1. Wise words, Sindre. I get discouraged pretty easily if I’m struggling to be neat with a mini (like I said, it’s really my only trick) so I’m not sure if I’ll either learn patience or try to invent a new trick to cover for it, but I’ll definitely give these tips a go.


  3. I’ve had tremors since I was a small child and have actually gotten very good at painting. As Sindre said, bracing your forearms against your painting surface helps. Another couple of suggestions would be to use the pinky of the hand you use your brush with to steady your hand against your model, and another one that helps me (and I don’t know the science behind it) is lifting weights. Lifting a heavy weight as few as 10 times or a lighter one something like 20 times generally calms my tremors for about half an hour.

    Liked by 2 people

  4. First, and most importantly of all, best of luck with the doctors! Hope it isn’t something dangerous!

    That being said, I was going to suggest connecting both hands while painting finicky stuff, but it seems I’ve already been beaten to the punch by several of the other guys. It is a really useful trick, however, even if you don’t have a tremor, because it makes for that extra bit of stability while not being too uncomfortable to pull off.

    Seeing those pretty nifty kitbashed Marines, I just have to ask: Did you ever make one of “your” characters (as in Talos, Argel Tal,…)? I made an Argel Tal recently, and it was immense fun — just wondered whether you had ever felt the itch to tackle one of the guys you’d actually invented 😉

    Liked by 1 person

    1. Heh. No, I tend not to make my own characters. It’s weird – I love seeing art and minis of them, but I see them enough in my head and on the page, so by the time I’ve written about them I tend not to ever want to touch them again. Not until the next book, at least.

      Plus, most of my novel characters have their own deals, stories, and arcs going on. I like to make army background and minis representing other folks, in other places, doing other things.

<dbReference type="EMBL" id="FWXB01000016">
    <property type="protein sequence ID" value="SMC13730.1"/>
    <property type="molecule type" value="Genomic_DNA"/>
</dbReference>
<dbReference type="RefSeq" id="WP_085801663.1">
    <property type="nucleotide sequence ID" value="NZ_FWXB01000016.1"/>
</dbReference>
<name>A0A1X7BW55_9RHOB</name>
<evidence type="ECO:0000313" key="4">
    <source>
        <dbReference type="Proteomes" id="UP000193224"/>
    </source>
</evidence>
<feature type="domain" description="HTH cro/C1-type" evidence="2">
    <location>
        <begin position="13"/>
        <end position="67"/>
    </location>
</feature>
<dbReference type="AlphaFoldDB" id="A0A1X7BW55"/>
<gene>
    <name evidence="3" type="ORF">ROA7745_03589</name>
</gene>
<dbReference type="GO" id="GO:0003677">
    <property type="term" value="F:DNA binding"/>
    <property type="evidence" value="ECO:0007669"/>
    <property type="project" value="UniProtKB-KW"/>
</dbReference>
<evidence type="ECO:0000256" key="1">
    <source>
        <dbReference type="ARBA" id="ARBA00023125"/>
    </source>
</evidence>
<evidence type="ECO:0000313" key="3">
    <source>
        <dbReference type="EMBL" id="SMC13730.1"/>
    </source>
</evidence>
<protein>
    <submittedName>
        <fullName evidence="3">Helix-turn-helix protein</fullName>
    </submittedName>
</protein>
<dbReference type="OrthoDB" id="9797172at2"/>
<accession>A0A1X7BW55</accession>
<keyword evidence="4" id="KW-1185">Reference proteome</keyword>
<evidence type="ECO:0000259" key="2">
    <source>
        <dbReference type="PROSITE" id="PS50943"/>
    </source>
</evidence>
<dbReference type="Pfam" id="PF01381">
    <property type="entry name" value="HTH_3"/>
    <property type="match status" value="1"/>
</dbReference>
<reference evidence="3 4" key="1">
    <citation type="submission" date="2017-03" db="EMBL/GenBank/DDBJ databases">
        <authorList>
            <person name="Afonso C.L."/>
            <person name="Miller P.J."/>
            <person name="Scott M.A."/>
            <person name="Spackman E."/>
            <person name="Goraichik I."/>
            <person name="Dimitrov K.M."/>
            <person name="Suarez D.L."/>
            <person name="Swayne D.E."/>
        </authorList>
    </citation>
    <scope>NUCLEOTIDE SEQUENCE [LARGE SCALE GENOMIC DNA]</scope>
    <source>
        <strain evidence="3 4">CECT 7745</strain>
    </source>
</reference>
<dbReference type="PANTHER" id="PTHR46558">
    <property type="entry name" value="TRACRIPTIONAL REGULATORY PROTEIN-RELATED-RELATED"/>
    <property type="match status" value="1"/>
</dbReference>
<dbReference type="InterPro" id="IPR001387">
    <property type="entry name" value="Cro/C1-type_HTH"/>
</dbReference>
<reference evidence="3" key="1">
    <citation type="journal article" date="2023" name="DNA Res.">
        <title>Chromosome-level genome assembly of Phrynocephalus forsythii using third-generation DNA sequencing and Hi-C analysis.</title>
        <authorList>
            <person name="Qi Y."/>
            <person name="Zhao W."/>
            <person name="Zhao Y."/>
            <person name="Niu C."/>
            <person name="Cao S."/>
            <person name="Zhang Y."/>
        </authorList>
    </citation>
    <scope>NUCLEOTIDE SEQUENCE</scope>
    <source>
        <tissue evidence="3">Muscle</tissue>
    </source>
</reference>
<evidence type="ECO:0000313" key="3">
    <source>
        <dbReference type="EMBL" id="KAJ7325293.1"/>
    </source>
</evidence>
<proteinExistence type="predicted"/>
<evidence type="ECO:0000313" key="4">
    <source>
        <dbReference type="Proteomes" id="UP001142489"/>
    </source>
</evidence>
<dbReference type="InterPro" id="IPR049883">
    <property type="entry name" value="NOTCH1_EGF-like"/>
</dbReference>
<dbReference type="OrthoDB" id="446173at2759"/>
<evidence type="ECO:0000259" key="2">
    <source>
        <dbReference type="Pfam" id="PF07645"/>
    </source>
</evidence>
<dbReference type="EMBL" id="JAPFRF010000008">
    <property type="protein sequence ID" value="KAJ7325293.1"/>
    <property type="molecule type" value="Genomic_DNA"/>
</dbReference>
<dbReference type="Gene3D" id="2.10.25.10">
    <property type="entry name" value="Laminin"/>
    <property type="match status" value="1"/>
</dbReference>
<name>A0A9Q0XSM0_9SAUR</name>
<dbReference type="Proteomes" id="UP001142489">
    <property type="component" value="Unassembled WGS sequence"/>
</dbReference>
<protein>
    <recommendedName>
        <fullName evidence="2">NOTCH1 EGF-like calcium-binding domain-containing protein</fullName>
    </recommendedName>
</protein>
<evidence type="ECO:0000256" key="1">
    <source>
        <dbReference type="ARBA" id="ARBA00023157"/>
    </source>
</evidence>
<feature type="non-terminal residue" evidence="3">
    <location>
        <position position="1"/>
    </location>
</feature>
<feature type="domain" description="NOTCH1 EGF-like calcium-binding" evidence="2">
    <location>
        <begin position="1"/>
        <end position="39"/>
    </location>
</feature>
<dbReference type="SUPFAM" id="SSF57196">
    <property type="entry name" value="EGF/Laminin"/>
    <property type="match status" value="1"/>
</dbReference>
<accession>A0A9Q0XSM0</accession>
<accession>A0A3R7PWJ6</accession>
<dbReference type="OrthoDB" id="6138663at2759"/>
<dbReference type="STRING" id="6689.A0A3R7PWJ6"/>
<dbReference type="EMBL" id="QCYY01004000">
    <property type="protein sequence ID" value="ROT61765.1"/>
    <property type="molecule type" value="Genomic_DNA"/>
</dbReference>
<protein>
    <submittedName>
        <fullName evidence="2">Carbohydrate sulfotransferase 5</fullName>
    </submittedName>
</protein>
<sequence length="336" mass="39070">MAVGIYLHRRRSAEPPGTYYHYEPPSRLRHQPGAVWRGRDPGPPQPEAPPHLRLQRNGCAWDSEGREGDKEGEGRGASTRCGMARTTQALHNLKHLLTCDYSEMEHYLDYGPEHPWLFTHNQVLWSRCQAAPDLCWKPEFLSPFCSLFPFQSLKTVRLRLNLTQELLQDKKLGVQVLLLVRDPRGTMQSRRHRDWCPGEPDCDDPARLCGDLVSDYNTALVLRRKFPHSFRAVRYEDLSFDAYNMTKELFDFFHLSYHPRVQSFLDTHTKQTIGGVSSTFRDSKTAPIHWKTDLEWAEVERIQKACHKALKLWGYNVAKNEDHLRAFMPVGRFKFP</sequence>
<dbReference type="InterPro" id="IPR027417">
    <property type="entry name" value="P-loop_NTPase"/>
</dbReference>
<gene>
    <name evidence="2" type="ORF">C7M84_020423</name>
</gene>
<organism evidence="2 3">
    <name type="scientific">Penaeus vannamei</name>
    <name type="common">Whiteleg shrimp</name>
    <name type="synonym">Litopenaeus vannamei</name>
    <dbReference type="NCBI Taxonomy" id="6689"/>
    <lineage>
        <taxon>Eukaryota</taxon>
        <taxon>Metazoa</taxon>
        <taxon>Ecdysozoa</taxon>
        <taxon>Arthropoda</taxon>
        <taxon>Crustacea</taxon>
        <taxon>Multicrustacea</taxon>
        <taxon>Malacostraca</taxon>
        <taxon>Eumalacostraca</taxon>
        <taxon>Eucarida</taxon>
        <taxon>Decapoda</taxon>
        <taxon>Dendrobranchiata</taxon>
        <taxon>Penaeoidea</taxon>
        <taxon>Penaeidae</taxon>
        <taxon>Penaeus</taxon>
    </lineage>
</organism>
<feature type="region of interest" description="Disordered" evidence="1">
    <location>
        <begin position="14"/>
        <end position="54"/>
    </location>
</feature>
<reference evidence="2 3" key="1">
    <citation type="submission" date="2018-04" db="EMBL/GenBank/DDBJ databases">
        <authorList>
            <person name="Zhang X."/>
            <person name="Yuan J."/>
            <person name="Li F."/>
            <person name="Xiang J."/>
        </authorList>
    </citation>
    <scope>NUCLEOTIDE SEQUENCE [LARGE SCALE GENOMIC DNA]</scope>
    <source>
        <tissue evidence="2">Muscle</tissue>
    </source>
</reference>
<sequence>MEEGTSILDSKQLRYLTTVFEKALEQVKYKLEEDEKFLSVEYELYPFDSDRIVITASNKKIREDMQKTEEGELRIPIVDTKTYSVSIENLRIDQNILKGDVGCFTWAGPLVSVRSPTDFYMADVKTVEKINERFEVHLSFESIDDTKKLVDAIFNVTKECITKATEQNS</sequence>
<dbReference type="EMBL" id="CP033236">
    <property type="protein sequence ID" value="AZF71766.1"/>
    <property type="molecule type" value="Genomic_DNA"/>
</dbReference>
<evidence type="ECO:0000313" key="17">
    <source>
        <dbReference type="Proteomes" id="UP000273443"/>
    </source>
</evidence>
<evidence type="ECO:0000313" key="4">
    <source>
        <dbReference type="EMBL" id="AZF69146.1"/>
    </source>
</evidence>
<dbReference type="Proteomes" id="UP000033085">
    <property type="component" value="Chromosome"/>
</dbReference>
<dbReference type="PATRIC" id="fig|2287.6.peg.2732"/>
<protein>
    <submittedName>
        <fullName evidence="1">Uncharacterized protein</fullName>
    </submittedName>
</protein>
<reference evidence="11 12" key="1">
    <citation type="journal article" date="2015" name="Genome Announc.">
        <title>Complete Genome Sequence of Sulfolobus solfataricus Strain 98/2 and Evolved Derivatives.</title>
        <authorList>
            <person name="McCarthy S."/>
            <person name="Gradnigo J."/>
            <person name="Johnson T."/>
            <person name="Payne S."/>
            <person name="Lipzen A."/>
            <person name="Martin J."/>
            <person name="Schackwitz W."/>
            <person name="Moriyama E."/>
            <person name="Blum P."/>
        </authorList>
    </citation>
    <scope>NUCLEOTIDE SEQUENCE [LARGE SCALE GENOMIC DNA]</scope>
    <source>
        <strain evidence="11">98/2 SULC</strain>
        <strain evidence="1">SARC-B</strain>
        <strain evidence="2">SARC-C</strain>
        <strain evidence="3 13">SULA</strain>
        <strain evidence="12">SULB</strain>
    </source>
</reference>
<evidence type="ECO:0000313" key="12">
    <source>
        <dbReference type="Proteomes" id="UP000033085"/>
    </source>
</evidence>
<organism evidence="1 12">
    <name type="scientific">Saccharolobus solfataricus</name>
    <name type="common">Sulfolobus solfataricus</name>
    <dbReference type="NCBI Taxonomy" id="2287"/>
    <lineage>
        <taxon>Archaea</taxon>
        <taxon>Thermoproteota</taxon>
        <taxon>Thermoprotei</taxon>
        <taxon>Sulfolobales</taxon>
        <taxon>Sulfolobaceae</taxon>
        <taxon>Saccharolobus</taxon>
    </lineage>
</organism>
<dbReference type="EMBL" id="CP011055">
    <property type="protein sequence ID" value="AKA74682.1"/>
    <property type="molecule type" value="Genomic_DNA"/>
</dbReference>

It goes without saying (but I’m saying it anyway) that you’ve done some of my absolute fave incarnations of my novel characters.

      Liked by 2 people

      1. Cheers for clarifying that, Aaron! Does it ever work the other way around, though? Did somebody you created “for the table” ever grow into a character in one of the novels or stories, if only into a bit part?

        Oh, and let me say that that last sentence in your reply has obviously made my day! Thanks so much! 🙂

        Liked by 1 person

  5. That’s… unfortunate. There’s not much I can say as a stranger who hasn’t experienced that particular malady. Hopefully it’s a thing that can recede just as it came, or if not, you’ll be able to keep it under control without it becoming too intrusive – not just for painting but the rest of life as well.


Leave a Reply

Fill in your details below or click an icon to log in: Logo

You are commenting using your account. Log Out /  Change )

Twitter picture

You are commenting using your Twitter account. Log Out /  Change )

Facebook photo

You are commenting using your Facebook account. Log Out /  Change )

Connecting to %s